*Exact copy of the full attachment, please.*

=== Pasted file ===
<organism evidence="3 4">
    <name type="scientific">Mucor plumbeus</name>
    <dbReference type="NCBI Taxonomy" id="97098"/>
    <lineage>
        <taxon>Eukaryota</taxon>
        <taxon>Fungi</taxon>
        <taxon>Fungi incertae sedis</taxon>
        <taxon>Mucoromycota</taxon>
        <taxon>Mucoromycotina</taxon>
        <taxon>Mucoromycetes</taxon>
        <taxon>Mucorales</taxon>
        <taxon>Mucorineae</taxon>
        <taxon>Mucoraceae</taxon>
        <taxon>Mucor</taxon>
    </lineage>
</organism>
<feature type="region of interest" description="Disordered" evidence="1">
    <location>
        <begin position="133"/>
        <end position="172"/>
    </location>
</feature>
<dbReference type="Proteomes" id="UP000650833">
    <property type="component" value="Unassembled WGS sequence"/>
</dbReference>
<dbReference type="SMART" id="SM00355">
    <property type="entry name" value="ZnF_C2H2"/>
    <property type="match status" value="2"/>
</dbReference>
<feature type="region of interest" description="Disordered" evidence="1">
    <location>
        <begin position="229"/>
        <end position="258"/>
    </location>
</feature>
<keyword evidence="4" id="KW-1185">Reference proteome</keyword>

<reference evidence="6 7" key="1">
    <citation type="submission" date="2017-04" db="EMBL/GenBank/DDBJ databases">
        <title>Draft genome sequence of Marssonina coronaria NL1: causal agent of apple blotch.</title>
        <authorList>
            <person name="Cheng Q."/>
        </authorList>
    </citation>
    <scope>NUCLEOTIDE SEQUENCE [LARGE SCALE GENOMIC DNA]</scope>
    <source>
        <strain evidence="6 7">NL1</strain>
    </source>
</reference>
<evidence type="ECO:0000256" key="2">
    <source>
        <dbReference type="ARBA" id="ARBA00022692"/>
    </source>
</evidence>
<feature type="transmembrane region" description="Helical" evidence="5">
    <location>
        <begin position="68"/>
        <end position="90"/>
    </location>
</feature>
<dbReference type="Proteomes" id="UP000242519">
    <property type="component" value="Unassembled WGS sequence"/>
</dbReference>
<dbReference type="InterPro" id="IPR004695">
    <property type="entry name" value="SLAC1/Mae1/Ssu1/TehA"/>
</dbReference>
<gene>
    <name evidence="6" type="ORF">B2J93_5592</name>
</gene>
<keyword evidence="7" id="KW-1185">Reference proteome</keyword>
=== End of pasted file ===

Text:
<organism evidence="3 4">
    <name type="scientific">Mucor plumbeus</name>
    <dbReference type="NCBI Taxonomy" id="97098"/>
    <lineage>
        <taxon>Eukaryota</taxon>
        <taxon>Fungi</taxon>
        <taxon>Fungi incertae sedis</taxon>
        <taxon>Mucoromycota</taxon>
        <taxon>Mucoromycotina</taxon>
        <taxon>Mucoromycetes</taxon>
        <taxon>Mucorales</taxon>
        <taxon>Mucorineae</taxon>
        <taxon>Mucoraceae</taxon>
        <taxon>Mucor</taxon>
    </lineage>
</organism>
<feature type="region of interest" description="Disordered" evidence="1">
    <location>
        <begin position="133"/>
        <end position="172"/>
    </location>
</feature>
<dbReference type="Proteomes" id="UP000650833">
    <property type="component" value="Unassembled WGS sequence"/>
</dbReference>
<dbReference type="SMART" id="SM00355">
    <property type="entry name" value="ZnF_C2H2"/>
    <property type="match status" value="2"/>
</dbReference>
<feature type="region of interest" description="Disordered" evidence="1">
    <location>
        <begin position="229"/>
        <end position="258"/>
    </location>
</feature>
<keyword evidence="4" id="KW-1185">Reference proteome</keyword>

<reference evidence="6 7" key="1">
    <citation type="submission" date="2017-04" db="EMBL/GenBank/DDBJ databases">
        <title>Draft genome sequence of Marssonina coronaria NL1: causal agent of apple blotch.</title>
        <authorList>
            <person name="Cheng Q."/>
        </authorList>
    </citation>
    <scope>NUCLEOTIDE SEQUENCE [LARGE SCALE GENOMIC DNA]</scope>
    <source>
        <strain evidence="6 7">NL1</strain>
    </source>
</reference>
<evidence type="ECO:0000256" key="2">
    <source>
        <dbReference type="ARBA" id="ARBA00022692"/>
    </source>
</evidence>
<feature type="transmembrane region" description="Helical" evidence="5">
    <location>
        <begin position="68"/>
        <end position="90"/>
    </location>
</feature>
<dbReference type="Proteomes" id="UP000242519">
    <property type="component" value="Unassembled WGS sequence"/>
</dbReference>
<dbReference type="InterPro" id="IPR004695">
    <property type="entry name" value="SLAC1/Mae1/Ssu1/TehA"/>
</dbReference>
<gene>
    <name evidence="6" type="ORF">B2J93_5592</name>
</gene>
<keyword evidence="7" id="KW-1185">Reference proteome</keyword>